The Scientist

» reagents, disease/medicine and ecology

Most Recent

image: A Funding Reboot

A Funding Reboot

By | September 5, 2012

Scientists ask the NSF to reconsider a granting mechanism they say could hurt junior faculty.

0 Comments

image: Dogs Improve Beach Sanitation

Dogs Improve Beach Sanitation

By | September 4, 2012

Canines that chase away seagulls have been helping to reduce the amount of bird droppings, which can carry disease and lead to beach closures.

2 Comments

image: Sharing Made Easy

Sharing Made Easy

By | September 1, 2012

Biological resource centers are bigger and better than ever before, storing and distributing shared reagents, plasmids, and more.

1 Comment

image: Down and Dirty

Down and Dirty

By | September 1, 2012

Diverse plant communities create a disease-fighting "soil genotype."

3 Comments

image: Good Vibrations

Good Vibrations

By | September 1, 2012

Researchers are learning how species from across the animal kingdom use seismic signals to mate, hunt, solve territorial disputes, and much more.

1 Comment

image: Pleasant to the Touch

Pleasant to the Touch

By | September 1, 2012

Scientists hope an understanding of nerve fibers responsive only to gentle touch will give insight into the role the sense plays in social bonding.

0 Comments

image: From Plants and Fungi to Clouds

From Plants and Fungi to Clouds

By | August 31, 2012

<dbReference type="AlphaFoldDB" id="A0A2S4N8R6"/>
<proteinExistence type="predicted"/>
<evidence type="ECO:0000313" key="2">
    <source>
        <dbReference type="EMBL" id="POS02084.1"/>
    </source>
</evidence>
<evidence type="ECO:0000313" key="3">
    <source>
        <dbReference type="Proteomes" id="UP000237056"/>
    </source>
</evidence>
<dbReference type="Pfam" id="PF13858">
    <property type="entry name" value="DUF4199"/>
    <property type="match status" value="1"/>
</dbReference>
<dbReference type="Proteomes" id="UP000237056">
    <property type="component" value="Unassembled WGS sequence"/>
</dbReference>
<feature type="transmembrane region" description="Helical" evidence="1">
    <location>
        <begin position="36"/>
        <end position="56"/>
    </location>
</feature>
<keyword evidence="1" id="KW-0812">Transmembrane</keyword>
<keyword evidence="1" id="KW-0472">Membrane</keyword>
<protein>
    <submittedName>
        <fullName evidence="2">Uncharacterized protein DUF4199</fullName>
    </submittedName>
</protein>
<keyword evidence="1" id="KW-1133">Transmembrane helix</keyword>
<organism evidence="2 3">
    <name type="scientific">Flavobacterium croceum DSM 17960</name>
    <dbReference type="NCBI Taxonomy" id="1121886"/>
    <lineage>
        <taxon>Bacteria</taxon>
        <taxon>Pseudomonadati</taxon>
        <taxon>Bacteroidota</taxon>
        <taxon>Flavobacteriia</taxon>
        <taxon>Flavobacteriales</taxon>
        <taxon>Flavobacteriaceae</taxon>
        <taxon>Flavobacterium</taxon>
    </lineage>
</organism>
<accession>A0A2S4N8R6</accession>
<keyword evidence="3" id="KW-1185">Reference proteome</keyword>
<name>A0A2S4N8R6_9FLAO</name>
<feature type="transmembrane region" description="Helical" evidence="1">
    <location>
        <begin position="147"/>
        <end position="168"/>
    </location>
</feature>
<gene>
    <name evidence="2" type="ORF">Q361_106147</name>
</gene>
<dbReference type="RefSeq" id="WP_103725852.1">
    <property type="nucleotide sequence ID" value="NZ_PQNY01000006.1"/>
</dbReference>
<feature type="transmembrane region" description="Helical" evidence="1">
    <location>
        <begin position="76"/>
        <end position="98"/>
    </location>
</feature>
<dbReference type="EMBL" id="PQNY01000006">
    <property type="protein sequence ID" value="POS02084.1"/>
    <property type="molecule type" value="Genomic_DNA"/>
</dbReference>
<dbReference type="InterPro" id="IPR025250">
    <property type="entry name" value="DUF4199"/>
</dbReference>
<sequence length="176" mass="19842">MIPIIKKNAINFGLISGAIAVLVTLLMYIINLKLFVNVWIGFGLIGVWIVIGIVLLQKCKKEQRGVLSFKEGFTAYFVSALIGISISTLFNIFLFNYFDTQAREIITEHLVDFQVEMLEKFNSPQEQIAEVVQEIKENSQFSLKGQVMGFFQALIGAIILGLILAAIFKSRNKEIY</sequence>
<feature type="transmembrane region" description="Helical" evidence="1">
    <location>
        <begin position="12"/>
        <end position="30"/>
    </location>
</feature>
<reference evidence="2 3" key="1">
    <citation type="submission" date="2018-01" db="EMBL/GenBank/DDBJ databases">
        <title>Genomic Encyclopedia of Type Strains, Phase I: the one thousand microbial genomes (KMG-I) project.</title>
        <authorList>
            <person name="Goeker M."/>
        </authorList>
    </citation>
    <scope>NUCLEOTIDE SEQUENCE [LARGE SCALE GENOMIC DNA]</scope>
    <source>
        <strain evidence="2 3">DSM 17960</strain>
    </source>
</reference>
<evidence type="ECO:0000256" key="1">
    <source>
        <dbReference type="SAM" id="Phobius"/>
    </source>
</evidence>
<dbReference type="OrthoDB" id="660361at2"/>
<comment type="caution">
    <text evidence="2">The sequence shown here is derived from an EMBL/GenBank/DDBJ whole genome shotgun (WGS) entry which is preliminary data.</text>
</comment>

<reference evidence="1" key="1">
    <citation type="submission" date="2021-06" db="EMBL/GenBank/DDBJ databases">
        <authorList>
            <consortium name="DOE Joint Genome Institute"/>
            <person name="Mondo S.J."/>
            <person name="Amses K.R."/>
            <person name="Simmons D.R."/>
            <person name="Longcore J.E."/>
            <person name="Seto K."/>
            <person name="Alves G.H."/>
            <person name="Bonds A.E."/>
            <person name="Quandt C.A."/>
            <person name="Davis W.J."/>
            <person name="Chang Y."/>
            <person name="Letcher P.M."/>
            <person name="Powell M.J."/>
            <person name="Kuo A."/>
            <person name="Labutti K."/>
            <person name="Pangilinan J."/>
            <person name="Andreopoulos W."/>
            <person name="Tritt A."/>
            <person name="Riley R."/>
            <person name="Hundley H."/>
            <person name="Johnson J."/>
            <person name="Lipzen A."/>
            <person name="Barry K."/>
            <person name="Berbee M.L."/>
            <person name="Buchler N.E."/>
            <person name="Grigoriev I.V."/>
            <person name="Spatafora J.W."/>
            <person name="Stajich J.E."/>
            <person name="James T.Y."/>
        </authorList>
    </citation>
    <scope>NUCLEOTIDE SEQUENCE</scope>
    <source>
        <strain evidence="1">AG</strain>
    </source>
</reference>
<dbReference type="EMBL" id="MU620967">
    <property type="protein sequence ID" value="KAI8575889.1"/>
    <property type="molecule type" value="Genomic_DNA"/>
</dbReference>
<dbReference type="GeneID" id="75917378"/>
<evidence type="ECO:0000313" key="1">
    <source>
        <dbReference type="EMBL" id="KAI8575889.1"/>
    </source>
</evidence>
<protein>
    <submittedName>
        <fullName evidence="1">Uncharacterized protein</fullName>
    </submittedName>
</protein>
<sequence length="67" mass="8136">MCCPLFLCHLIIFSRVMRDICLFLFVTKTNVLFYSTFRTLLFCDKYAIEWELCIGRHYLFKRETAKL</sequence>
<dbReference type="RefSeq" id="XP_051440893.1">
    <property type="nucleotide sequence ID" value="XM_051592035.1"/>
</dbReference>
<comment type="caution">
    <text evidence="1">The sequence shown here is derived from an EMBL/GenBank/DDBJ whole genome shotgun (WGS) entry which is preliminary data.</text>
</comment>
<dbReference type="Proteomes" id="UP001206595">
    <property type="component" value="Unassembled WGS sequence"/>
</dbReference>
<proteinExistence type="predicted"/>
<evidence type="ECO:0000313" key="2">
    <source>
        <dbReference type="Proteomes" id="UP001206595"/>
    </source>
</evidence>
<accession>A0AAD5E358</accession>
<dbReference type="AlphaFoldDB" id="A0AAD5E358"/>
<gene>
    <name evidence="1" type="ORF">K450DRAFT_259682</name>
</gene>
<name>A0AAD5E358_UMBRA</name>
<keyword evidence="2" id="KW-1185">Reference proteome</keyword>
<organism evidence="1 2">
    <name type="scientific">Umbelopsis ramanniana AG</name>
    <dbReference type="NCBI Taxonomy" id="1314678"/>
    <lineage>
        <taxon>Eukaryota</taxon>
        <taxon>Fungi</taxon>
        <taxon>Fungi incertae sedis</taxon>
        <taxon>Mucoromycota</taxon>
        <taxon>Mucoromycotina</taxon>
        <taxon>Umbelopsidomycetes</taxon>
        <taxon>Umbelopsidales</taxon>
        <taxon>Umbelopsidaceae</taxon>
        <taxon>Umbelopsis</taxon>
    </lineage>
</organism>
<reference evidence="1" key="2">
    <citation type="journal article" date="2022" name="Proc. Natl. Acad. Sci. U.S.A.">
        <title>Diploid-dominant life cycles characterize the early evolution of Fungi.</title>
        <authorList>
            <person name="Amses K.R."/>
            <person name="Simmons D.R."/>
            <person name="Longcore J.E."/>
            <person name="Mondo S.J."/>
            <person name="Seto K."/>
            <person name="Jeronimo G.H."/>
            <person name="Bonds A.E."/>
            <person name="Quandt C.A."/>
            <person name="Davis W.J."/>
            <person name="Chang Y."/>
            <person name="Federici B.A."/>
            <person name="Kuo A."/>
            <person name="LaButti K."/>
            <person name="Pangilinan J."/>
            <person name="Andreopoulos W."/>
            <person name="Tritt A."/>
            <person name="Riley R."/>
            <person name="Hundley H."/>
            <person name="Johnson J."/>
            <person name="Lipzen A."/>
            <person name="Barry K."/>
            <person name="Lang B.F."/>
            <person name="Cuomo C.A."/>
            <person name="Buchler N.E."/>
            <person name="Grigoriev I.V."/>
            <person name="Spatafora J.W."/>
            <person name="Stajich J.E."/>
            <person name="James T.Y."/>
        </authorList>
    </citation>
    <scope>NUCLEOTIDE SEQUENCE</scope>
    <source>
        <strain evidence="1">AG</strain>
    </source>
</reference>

Salt compounds produced by plant and fungus species help form organic aerosols that form clouds and produce rain.

0 Comments

image: Opinion: Younger Is Better

Opinion: Younger Is Better

By | August 31, 2012

Stem cells collected from younger donors are more effective for transplantation and regenerative medicine than those from older individuals.

9 Comments

image: Stalking Sharks

Stalking Sharks

By | August 30, 2012

Researchers monitor the movement of the Pacific’s largest predators and share the information with the world in real time.

0 Comments

image: Dieting Monkeys Don't Live Longer

Dieting Monkeys Don't Live Longer

By | August 29, 2012

The latest news from a long-term study of calorie restriction in rhesus macaques shows better health, but no boost in lifespan, in monkeys who eat less.

11 Comments

Popular Now

  1. Major German Universities Cancel Elsevier Contracts
  2. Grass Routes
    Features Grass Routes

    Researchers are discovering a suite of new locations and functions of endocannabinoid receptors that play roles in sickness and in health.

  3. Running on Empty
    Features Running on Empty

    Regularly taking breaks from eating—for hours or days—can trigger changes both expected, such as in metabolic dynamics and inflammation, and surprising, as in immune system function and cancer progression.

  4. Most of Human Genome Nonfunctional: Study
AAAS